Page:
A survey from staffing firm Robert Half has found that 64% of workers favor job-hopping, which is likely due to workers constantly seeking for better management and compensation. So in order for a company to attract and retain their top talent, leaders need to have a clearer view of what workers need from their workplace.

Additionally, companies who lack diversity are at high risk of falling behind their competitors. Not only does having a diverse workforce offer a competitive edge, it also provides businesses with a larger range of skills and ideas that can make for a truly innovative workplace.

Honing in on company culture is also crucial to a healthy work atmosphere, but allowing it to evolve unconsciously can be detrimental. Work culture is a direct reflection of your company. If it is not a place that actively works towards attracting and retaining top talent and promoting customer loyalty, there could be problems.

Lastly, freelancers have become a significant portion of the workforce. By embracing these independent workers, companies can reduce labor costs. In fact, businesses can save up to 30% of costs by hiring an independent contractor, freelancer digital marketer or other similar professionals according to Businessweek Magazine.

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Practicing Mindfulness At Work Is Essential

Mindfulness is the practice of staying focused and present without passing judgement and has proven to be an essential tool for today’s workforce.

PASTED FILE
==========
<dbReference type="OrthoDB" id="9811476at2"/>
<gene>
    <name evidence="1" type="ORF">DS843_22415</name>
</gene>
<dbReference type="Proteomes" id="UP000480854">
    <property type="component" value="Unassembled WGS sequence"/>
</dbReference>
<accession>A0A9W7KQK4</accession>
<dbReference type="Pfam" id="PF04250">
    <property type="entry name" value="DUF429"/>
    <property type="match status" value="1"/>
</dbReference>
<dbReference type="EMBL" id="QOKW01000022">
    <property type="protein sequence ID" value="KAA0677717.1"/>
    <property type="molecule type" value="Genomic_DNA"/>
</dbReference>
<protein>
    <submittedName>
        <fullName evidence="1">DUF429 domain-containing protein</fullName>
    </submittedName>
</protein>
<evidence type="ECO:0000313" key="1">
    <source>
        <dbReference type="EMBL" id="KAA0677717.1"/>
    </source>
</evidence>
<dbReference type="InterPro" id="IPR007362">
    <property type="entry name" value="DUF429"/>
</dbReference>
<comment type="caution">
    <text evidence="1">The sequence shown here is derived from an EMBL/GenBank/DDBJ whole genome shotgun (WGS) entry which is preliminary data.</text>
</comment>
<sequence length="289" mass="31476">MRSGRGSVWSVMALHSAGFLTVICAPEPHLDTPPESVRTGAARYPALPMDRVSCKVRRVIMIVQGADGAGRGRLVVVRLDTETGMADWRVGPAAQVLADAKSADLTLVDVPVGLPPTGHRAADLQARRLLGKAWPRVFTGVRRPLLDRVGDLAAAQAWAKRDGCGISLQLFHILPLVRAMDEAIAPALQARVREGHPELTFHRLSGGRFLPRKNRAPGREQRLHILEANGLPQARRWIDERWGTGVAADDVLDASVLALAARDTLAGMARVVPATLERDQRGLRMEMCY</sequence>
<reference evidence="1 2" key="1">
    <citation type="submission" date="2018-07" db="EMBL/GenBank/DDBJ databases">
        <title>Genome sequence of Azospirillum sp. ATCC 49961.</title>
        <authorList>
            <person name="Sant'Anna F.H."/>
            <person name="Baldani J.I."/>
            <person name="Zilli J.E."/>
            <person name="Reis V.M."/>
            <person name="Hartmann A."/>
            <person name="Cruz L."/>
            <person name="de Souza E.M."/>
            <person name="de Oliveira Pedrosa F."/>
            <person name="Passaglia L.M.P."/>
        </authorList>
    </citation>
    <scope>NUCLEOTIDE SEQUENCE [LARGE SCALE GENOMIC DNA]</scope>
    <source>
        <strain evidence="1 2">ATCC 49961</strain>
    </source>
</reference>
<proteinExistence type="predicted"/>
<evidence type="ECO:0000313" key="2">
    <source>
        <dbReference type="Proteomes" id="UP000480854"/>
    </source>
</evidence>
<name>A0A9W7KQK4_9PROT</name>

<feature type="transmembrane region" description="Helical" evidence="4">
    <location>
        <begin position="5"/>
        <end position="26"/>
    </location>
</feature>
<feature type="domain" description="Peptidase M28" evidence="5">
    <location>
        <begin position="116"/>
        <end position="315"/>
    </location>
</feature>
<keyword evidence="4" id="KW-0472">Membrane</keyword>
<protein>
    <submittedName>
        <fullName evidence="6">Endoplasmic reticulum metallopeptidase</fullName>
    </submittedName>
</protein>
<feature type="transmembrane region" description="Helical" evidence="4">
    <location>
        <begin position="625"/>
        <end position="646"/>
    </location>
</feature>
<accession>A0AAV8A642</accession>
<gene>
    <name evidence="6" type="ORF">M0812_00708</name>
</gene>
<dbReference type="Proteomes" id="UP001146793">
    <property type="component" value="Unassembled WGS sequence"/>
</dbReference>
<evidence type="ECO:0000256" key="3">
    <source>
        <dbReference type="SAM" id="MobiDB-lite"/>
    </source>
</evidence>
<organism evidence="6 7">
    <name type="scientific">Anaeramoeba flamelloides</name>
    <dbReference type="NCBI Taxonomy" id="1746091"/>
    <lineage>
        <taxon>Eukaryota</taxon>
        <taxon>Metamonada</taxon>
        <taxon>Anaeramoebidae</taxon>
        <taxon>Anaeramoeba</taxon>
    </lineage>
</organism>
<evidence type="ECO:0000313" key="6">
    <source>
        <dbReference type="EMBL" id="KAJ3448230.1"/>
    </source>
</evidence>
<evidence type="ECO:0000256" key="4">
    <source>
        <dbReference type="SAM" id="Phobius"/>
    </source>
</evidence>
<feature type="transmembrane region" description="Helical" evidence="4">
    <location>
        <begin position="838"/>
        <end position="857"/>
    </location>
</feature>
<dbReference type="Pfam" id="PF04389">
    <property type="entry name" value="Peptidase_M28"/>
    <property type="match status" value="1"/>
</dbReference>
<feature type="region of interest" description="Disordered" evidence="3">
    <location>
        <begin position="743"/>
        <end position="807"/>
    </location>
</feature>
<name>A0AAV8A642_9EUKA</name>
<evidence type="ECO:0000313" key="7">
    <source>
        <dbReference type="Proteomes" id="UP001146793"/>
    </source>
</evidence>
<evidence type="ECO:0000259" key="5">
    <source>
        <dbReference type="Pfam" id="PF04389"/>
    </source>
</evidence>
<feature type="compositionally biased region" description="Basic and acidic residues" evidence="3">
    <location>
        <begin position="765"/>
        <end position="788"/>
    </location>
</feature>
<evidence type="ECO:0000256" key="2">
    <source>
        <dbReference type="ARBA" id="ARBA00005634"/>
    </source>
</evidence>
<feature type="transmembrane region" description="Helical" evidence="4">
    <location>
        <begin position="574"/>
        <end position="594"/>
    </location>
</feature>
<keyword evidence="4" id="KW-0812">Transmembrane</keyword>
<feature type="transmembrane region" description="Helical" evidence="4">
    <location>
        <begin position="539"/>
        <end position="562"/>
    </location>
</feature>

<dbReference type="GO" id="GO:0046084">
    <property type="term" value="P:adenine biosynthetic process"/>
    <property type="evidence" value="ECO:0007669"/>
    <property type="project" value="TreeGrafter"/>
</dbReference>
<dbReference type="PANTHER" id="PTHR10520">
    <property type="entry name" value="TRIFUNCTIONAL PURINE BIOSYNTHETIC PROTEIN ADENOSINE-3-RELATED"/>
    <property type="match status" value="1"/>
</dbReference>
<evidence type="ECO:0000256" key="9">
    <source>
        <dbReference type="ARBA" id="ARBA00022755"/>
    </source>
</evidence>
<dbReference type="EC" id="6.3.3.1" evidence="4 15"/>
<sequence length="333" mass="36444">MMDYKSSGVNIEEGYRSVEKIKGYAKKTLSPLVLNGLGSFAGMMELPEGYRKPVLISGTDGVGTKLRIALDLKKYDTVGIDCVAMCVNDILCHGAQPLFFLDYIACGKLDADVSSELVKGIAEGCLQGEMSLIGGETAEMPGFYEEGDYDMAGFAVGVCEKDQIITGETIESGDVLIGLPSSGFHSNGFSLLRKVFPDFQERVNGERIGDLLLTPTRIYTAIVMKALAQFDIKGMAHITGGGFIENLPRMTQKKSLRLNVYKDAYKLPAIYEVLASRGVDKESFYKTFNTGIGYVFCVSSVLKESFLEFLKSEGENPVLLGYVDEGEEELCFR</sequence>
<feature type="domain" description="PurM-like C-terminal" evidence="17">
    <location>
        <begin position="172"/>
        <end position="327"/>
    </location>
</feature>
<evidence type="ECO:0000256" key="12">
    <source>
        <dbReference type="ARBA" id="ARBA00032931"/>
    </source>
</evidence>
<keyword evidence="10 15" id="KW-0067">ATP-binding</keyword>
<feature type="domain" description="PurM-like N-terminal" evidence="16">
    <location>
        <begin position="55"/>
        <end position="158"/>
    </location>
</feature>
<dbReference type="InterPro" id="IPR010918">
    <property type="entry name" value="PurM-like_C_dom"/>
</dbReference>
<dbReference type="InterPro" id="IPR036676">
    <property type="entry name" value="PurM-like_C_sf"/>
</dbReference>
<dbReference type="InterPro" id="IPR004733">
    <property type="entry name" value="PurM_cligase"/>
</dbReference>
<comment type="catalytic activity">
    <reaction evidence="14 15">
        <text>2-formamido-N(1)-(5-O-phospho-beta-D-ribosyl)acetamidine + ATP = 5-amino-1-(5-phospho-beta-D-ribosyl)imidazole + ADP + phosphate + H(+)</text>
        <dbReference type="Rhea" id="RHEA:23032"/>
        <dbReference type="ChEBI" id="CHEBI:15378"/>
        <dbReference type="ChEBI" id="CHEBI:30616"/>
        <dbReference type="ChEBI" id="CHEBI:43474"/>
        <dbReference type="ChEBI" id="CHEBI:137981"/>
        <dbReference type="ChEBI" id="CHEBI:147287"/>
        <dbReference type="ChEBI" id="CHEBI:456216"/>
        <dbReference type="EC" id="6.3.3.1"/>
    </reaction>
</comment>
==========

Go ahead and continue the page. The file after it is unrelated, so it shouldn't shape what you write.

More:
According to a study from the Kaiser family Foundation, 40% of Americans have experienced mental health issues due to the pandemic, which can have a direct impact on your quality of work. Even more, poor mental health can easily lead to other chronic health problems, such as heart and brain disease.

However, research has proven that boosting mindfulness at work can help alleviate these stress levels, as well as improve decision-making skills and wellbeing. 

So how can leaders encourage workers to use mindfulness and other wellness practices?

Over the past few years, there have been an influx of meditation, workout and yoga apps that were created for those who wanted to implement more wellness into their everyday lives. Using such apps, such as Headspace and Calm, are great tools to help guide workers through the new stresses they may be experiencing.